Wednesday, April 18, 2007

An Unforgettable Gig

This would have been in the 1960's when I worked frequently in the San Francisco area. I sang quite often at the hungry i, and at that time, jazz clubs were thriving in that fair city, i.e., The Jazz Workshop, The Purple Onion, El Matador, Sugar Hill and Basin Street West.

It was a customary annual concert concept new to me: Sponsored by the city itself and/or the SF Penal Commission, any and all performers who happened to be working in town on New Year's Day were asked to voluntarily participate in a show for inmates at San Quentin Federal Prison. I was there and so were Sarah Vaughan, legendary blues singer Jimmy Witherspoon, and Louis Armstrong. An accordion band, a group of Hawaiian dancers and a ventriloquist rounded out the cast.

The prisoners were assembled in the huge dining hall, and guards were posted at strategic positions on catwalks above the floor with rifles drawn. Their presence failed to convey a sense of security as far as I was concerned, but I stood in the wings, ready to follow Spoon's set.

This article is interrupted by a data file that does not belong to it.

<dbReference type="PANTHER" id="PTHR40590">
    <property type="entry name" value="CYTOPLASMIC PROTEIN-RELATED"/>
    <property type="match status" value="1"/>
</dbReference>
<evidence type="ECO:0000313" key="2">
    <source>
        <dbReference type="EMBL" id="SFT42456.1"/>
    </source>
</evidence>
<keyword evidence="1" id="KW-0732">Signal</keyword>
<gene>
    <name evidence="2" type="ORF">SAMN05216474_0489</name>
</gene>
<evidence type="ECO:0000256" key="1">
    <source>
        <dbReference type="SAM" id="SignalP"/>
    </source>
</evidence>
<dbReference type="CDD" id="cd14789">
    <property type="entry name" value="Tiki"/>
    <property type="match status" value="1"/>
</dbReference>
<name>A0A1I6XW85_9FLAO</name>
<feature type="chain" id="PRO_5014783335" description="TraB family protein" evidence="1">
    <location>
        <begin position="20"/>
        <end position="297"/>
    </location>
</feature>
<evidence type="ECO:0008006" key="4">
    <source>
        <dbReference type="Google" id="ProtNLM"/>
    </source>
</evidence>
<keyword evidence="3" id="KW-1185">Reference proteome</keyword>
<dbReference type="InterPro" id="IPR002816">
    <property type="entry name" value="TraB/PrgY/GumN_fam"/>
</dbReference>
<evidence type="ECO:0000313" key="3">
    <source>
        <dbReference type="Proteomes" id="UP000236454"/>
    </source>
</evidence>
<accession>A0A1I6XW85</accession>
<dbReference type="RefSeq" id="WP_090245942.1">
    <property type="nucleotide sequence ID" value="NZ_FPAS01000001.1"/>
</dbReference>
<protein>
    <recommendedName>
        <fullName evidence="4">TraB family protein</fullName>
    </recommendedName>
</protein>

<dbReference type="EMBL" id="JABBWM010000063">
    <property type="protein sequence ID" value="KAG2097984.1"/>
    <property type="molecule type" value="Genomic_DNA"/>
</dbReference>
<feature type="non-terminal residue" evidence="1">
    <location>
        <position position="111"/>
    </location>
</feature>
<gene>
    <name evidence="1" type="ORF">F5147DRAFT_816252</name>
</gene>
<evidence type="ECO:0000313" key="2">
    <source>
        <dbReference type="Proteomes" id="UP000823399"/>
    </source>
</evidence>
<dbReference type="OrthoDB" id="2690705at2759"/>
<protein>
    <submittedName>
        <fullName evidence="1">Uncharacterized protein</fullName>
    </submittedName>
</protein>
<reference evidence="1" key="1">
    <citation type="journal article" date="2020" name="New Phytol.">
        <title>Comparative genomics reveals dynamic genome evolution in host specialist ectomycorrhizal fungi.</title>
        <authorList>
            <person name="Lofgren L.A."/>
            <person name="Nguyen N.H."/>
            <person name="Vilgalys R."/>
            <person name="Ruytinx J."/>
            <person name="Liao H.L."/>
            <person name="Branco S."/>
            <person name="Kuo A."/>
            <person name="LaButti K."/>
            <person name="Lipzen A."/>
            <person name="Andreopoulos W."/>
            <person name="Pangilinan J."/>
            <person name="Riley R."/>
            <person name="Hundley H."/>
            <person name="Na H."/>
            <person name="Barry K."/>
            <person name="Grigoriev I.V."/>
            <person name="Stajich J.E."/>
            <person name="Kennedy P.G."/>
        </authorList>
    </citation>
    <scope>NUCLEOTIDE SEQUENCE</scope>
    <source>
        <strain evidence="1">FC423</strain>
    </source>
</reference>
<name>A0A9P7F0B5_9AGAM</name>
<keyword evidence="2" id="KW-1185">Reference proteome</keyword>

At one point, he began to sing a blues containing the words "Did you ever find your woman with another man?" As if on cue, a large man seated down front jumped up and shouted: "Yeah, Spoon! And I killed the M....F'!" to which the rest of the audience responded with loud laughter and applause.

There is a photograph of me, now long disappeared, smiling bravely as I cautiously and tremblingly stepped from the wings toward the microphone placed center stage. The men seemed to love my songs and me, but you should have seen their faces when the girls did the hula. Several hundred men became rather quiet. I have always thought it was rather sadistic to allow those women to swing and sway sensuously before those female-companionship-starved men. Their grass skirts alone could have inspired a riot.

As we walked toward the vehicles which would take us back to the city, some hands were viewed waving at us from high above. "Death row" one of the officers informed us, many of the ill-fated calling Jimmy Witherspoon by name.

One of the more memorable afternoons of my life.


Pinky Winters said...

"An Unforgettable Gig" was of special interest to me, as I also visited San Quentin in the 1960s, not as a performer, but accompanying my boy-friend who was on Art Pepper's "guest list." I was impressed by the beautiful setting of the prison, and by the roses which were next to the pathway from the guard house to the prison itself. Inmates, I believe, were tending these flowers. I did not visit Art Pepper, but waited in the adjoining area, along with relatives/friends of prisoners.

Anonymous said...

This is a great story. You've had such a fascinating life. Please continue to share you stories. thanks